Archive for June 2014

Gelatine: A Superfood

Gelatine is just a processed version of a structural protein called collagen that is found in many animals, including humans. Collagen makes up almost one third of all the protein in the human body.  Read more

Collagen is a fibrous protein that strengthens the body’s connective tissues and allows them to be elastic i.e., to stretch without breaking. As you get older, your body makes less collagen, and individual collagen fibres become increasingly cross linked with each other. You might experience this as stiff joints from less flexible tendons, or wrinkles due to loss of skin elasticity.

There are so many benefits from eating gelatine or collagen, and it’s not just for pregnant women or those wanting to get rid of cellulite. Here are just some of the benefits:

  • Powerful anti-inflammatory with almost immediate relief from joint pain, similar to taking cortisol or aspirin.
  • Good source of protein (6 grams per tablespoon) and amino acids.
  • Improves digestion by making it easier for the food to pass through the digestive system. It also soothes and heals the digestive tract.
  • Strengthens bones and joints so it’s wonderful for growing children and those with brittle bones and joint pain.
  • Helps skin, hair and nail health.
  • Helps our immune function.
  • Helps regulate our weight by boosting our metabolism.

The only gelatine powder I can find that is from grass fed, naturally raised beef is Great Lakes. Use it in shakes (hydrolysed) and to make table jelly (non-hydrolysed) to reap its remarkable health benefits, not least better skin elasticity.

If you feel you or your children want to include gelatine for healthier skin, hair and nails, then throw a teaspoon or two into smoothies a few times a week, making sure you use the hydrolysed version for smoothies or non-hydrolysed gelatine for jellies).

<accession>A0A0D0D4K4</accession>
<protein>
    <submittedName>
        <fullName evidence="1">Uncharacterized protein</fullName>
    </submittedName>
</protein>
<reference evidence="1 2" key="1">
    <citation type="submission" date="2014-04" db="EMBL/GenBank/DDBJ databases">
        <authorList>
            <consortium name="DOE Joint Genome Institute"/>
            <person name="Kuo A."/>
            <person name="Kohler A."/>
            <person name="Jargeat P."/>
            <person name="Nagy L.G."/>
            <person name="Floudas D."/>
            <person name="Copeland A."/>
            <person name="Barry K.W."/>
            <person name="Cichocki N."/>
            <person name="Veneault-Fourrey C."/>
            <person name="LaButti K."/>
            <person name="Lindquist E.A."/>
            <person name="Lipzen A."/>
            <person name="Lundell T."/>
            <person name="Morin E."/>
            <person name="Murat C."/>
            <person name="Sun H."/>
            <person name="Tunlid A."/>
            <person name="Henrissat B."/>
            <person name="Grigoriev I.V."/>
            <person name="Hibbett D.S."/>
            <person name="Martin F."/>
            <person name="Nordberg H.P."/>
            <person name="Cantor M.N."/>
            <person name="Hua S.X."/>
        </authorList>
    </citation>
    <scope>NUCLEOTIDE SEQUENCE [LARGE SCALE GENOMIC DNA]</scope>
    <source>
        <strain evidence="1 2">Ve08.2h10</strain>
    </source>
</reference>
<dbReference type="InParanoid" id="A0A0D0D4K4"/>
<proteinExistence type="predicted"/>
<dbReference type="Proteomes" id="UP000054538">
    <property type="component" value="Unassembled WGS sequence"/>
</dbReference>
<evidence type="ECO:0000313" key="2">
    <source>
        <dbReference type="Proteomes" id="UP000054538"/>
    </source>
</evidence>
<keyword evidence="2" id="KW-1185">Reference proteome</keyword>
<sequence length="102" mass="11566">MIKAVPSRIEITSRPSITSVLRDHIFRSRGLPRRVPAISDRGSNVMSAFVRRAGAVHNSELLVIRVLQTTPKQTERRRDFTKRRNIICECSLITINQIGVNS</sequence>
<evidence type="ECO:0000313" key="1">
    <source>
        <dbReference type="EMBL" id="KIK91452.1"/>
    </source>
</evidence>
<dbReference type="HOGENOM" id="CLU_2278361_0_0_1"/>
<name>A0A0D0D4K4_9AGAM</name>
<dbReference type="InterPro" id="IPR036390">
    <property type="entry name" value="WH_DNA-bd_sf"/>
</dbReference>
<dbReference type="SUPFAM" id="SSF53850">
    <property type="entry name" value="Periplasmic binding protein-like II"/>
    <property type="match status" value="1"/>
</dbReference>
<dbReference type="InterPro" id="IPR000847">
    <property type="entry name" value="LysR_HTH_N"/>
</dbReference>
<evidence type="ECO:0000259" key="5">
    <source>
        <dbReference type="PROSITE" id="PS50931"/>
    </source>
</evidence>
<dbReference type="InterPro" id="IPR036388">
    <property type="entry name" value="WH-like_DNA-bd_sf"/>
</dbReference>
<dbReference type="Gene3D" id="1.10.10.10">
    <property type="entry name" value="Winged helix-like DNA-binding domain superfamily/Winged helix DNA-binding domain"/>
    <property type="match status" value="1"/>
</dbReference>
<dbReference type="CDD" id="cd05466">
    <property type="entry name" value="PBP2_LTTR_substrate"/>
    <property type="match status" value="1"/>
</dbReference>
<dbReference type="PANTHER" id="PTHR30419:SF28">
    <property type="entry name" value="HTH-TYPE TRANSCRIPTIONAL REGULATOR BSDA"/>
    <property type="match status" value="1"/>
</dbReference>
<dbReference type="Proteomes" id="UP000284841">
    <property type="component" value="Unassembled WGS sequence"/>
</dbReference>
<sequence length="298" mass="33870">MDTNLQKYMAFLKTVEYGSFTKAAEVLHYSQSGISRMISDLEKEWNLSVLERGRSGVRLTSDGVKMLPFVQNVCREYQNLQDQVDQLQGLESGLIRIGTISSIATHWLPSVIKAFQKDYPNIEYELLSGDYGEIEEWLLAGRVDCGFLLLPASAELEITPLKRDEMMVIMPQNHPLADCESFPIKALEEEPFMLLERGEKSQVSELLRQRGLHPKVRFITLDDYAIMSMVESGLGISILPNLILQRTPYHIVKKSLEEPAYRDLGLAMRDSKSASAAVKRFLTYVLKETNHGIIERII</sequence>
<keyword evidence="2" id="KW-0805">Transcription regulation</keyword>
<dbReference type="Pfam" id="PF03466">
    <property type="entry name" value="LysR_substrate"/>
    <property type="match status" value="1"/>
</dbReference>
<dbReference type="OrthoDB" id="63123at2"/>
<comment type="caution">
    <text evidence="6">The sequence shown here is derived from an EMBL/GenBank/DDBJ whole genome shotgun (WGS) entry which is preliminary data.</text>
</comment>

Homemade Caramel

This recipe is a healthier version than conventional caramel, which is made primarily with sugar.

Read more

Now you can use your new syrup in any number of gorgeous ways.  For example you could:

  • Add it to your smoothies
  • Top ice cream with it
  • Use it as a dip for fruit
  • Use it as a jam or fruit spread
  • Sweeten cakes, puddings or breads

The possibilities are endless; just use your imagination!

Ingredients
1 litre carton of unsweetened apple juice

Method
To make the caramel, bring a carton of apple juice to the boil in a large pan. Simmer the apple juice for 30 to 60 minutes until it changes colour and thickens.

Test the syrup by placing a teaspoon of apple juice on a plate, wait until it cools to check the thickness.

Turn the heat off when the syrup reaches the desired consistency. Pour straight into a jar and allow to cool. (Careful! It will be hot)

Store in the fridge. When you want to use it, place the jar inside a bowl of boiling water to soften until it melts slightly.